PhD Symposium Session 2.1: Alcohol and Opioids

By Dr Nathan Critchlow (University of Stirling) The second session of the PhD Symposium...
Created On: 20/01/2021   (Last updated: 20/01/2021)

By Dr Nathan Critchlow (University of Stirling)

The second session of the PhD Symposium in room two focused on two important branches of addiction studies: alcohol consumption and opioids.

 

Nurse Prescribers

The session began with a presentation from Martha Whitfield, from Queen’s University, Canada. Martha presented a protocol for a scoping review which will map the provision of Medication Treatment for Opioid Disorder by nurse practitioners in outpatient settings. This is an important and timely topic given increasing recognition of the role that nurse practitioners play in effective delivery of addictions treatment, both in Canada and elsewhere. Martha’s research is on-going, but we look forward the recommendations for policy and practice that will emerge from the studies.

 

The D3 receptor and alcohol dependence 

The second presentation, delivered by Rayyan Zafar from Imperial College London, concerned the effects of DRD3 blockade on alcohol dependence.  Rayyan gave a wonderfully detailed, yet very accessible and engaging, presentation of how he is using both Positron Emission Tomography (PET) and Function Magnetic Resonance Imaging (fMRI) to investigate the effects of D3 antagonism in alcohol dependence. This research is also still on-going, but we look forward to the insight Rayyan’s findings will have for understanding the neurobiology of addiction!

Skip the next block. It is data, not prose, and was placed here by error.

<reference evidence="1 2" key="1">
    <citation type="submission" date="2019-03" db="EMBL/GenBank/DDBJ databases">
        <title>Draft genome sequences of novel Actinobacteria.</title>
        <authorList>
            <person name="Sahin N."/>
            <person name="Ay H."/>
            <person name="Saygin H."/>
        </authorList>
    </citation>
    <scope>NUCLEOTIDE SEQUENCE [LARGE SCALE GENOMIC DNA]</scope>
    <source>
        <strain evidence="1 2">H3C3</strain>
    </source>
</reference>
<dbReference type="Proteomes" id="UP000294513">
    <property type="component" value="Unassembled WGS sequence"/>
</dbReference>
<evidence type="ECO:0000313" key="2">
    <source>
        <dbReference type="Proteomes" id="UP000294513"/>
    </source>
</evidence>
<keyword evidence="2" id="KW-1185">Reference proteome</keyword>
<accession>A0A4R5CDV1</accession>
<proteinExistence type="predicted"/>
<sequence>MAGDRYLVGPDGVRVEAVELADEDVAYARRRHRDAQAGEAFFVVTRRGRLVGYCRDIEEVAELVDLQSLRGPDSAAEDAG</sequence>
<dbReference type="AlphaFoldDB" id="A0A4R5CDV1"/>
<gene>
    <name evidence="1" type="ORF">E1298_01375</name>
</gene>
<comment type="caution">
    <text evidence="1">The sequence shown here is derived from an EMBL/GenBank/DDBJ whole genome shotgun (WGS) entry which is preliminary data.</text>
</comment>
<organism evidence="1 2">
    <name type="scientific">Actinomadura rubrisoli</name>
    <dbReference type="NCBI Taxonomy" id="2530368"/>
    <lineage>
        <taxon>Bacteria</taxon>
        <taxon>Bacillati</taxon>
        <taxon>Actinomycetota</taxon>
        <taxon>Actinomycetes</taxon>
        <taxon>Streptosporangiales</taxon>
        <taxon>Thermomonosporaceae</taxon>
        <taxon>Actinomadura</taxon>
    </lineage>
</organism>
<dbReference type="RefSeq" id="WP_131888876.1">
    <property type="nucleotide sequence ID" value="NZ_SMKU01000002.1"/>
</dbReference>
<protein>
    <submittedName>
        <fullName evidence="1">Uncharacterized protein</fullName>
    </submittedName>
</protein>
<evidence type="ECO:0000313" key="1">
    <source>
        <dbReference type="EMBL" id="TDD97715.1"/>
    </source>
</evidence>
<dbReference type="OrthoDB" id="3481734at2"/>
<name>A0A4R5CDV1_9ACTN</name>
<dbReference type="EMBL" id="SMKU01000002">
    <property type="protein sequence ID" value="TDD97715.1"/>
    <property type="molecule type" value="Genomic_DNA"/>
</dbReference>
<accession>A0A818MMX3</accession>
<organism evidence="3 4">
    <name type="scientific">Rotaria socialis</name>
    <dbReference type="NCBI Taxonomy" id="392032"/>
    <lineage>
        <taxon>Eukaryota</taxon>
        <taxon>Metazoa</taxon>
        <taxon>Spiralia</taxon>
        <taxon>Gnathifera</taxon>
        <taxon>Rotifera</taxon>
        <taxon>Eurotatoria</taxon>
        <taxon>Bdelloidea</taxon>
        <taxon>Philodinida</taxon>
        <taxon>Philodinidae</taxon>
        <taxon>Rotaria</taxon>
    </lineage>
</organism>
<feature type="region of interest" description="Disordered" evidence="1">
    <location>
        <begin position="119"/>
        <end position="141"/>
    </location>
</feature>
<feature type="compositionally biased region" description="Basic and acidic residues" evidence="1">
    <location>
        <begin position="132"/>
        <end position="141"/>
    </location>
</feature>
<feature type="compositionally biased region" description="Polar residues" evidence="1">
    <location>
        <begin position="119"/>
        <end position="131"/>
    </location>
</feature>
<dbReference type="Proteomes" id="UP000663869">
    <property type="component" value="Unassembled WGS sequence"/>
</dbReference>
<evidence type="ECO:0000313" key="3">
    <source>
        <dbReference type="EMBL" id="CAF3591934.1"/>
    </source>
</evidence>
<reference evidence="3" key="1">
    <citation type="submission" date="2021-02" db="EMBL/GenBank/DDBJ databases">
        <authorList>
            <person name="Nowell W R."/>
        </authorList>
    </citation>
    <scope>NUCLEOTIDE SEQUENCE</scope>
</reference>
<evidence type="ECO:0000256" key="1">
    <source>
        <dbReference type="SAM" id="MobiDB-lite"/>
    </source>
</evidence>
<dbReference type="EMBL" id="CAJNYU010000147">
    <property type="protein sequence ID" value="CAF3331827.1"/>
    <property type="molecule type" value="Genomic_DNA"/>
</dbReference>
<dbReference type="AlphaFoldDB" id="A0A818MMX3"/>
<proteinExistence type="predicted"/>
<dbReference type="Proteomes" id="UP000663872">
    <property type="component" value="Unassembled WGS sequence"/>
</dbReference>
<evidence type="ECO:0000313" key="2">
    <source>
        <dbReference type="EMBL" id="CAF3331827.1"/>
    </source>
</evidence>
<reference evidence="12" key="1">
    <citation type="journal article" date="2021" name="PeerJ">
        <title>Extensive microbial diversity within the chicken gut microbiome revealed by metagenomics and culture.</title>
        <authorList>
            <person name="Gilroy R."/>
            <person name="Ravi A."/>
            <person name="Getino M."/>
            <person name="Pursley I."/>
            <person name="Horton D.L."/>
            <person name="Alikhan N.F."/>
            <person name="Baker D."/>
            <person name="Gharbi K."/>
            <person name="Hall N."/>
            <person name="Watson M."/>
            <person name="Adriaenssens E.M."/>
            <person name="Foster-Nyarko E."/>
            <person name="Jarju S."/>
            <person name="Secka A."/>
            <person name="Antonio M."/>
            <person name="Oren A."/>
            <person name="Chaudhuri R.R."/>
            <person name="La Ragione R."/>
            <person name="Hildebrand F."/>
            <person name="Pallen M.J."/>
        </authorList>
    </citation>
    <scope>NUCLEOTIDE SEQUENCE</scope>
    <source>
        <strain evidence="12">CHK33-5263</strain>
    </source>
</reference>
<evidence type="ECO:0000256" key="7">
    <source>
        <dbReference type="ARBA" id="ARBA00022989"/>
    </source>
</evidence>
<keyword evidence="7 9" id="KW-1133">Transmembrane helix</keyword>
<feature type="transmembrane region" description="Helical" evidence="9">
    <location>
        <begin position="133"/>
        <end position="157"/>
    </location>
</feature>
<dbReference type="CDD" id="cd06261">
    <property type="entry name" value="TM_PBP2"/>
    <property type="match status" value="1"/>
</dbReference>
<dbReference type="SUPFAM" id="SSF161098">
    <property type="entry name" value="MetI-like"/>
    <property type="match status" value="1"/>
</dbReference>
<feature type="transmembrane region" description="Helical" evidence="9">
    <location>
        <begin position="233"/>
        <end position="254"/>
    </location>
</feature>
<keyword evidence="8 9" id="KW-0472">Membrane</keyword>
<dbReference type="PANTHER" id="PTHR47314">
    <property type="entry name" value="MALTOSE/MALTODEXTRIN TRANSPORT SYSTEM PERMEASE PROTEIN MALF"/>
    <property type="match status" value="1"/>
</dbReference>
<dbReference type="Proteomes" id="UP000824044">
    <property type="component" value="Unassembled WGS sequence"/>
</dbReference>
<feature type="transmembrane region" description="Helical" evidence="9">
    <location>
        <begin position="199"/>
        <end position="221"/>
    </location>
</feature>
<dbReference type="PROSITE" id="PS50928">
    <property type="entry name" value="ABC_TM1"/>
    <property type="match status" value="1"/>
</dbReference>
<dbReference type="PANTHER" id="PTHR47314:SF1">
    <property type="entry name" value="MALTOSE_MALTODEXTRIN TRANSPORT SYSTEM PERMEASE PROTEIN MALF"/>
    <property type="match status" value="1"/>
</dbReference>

Pregabalin in toxicology reports

The final presenter was Ena Lynn, who joined us from the Royal College of Surgeons in Ireland to discuss factors associated with pregabalin positive poisoning deaths. Ena outlined that pregabalin comes from the drug class gabapentinoids, which are typically used to treat neuropathic pain, anticonvulsants, and generalised anxiety disorder, but there are potential side effects and/or harms. Enda’s data, from Ireland’s National Drug-Related Death Index (2013-2016), reported that pregabalin was present on 16% of toxicology reports from approximately 1,500 poisoning deaths. Factors associated with pregabalin-positive poisoning deaths included being female, opioid use, being in receipt of treatment for drug use, and more recent year of death. Enda’s presentation concluded with recommendations, including enhanced training to prescribers and treatment provides on the risk associated with pregabalin.

 

 

The opinions expressed in this post reflect the views of the author(s) and do not necessarily represent the opinions or official positions of the SSA.

The SSA does not endorse or guarantee the accuracy of the information in external sources or links and accepts no responsibility or liability for any consequences arising from the use of such information.